Friday, June 13, 2014

Using photographic effects sparingly

click photo to enlarge
There's a place in photography for effects, that is to say, the post-exposure (or in-exposure) manipulation of an image away from what the camera ordinarily offers. Photography has never been about recording "reality" but rather a form of a reality as mediated by the photographic process. Consequently, any further manipulation should properly be seen as an addition to already existing manipulation rather than the adulteration of some kind of pure vision.

But, and its a big but, though effects have their place, they are much more effective (pun intended) if they are used sparingly, and we are very familiar with straightforward photographs. There's an analogy here with swearing: if it happens every other sentence the effect of the forbidden word is much less effective. If it's reserved for just the right occasion then it can have a very big impact. At least that's my view - on photographic effects and swearing. By extension, my view of Instagram and similar services is that eventually they dull the vision of its users and create a desire for ever wilder photographic effects.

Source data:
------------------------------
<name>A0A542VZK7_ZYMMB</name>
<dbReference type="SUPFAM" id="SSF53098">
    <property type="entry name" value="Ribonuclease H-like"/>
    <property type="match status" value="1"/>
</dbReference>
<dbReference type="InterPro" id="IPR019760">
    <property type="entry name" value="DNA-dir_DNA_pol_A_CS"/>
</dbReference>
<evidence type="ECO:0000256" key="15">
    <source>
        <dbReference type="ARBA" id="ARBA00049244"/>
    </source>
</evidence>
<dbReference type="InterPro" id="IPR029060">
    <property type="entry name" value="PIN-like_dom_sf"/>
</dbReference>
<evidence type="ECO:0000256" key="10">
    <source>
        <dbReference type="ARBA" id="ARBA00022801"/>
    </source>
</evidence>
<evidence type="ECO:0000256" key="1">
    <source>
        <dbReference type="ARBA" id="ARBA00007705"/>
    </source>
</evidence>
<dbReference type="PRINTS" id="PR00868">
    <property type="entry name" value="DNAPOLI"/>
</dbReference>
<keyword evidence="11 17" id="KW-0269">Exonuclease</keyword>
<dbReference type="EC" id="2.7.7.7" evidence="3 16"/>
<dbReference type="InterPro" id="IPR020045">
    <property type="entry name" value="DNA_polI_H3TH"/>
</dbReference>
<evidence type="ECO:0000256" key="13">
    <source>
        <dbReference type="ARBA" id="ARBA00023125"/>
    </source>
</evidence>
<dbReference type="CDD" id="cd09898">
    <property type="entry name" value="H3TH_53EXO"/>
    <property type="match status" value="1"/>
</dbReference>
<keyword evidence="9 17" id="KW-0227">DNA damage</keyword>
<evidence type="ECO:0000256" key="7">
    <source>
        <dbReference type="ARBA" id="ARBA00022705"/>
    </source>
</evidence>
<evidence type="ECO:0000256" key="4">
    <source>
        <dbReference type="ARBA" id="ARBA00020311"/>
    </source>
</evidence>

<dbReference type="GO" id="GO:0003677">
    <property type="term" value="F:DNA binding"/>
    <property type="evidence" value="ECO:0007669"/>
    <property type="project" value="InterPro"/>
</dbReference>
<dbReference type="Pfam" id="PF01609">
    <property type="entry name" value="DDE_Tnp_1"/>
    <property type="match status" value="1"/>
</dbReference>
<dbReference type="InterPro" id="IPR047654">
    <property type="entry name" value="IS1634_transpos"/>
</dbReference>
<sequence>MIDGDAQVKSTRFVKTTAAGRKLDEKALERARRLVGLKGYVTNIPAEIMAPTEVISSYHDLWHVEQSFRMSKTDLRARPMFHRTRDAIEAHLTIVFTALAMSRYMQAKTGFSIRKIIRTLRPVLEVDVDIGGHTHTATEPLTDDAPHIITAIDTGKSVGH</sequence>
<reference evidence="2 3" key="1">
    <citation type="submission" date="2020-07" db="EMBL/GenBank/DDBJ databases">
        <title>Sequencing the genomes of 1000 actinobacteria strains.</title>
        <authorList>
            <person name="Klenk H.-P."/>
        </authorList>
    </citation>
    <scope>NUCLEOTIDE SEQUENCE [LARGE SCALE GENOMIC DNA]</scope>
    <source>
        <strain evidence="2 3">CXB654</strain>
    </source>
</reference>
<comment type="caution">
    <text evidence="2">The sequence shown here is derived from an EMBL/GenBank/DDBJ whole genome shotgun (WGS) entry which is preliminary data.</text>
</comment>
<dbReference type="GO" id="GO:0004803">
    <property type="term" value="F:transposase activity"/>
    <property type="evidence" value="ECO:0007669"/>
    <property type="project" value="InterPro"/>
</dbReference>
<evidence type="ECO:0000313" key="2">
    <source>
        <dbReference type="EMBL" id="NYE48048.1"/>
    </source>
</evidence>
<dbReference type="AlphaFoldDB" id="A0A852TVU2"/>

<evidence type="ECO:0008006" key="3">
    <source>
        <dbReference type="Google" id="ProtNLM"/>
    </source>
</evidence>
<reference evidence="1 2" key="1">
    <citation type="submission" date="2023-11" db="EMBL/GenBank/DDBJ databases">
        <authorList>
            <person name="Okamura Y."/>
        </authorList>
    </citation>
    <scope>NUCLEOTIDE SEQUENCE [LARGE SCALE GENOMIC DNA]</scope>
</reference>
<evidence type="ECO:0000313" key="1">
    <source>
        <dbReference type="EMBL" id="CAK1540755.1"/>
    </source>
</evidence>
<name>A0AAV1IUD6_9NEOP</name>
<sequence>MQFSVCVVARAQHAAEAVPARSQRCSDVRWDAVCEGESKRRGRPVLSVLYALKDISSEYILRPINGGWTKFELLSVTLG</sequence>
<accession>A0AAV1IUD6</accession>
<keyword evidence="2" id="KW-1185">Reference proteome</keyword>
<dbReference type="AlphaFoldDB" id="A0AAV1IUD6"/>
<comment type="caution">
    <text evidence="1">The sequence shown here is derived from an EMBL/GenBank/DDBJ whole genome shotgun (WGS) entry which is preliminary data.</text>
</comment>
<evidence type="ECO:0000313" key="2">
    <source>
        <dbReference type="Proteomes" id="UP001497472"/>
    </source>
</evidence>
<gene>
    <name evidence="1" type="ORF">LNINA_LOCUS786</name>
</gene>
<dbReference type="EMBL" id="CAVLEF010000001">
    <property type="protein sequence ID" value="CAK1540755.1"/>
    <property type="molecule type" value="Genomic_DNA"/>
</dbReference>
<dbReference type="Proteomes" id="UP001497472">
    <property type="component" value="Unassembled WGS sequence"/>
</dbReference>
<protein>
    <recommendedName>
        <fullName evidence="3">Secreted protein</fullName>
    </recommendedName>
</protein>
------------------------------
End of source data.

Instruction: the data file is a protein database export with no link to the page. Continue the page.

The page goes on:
My way of using effects is to wait until I have a photograph that looks like it could wear one well. Today's shot of an antique shop in Great Malvern, Worcestershire, had that appearance so it had a vignette, tonal contrast, a brown "grunge" cast and a few other things thrown at it. To my eye it pushes a photograph that advertises only through the phone number and the burglar alarm box that it resides in the twentieth or twenty-first century, back to somewhere in the grubby nineteenth century.

© Tony Boughen

Camera: Nikon D5300
Mode: Aperture Priority
Focal Length: 27mm (40mm - 35mm equiv.)
F No: f8
Shutter Speed: 1/80 sec
Exposure Compensation: -0.33 EV
Image Stabilisation: On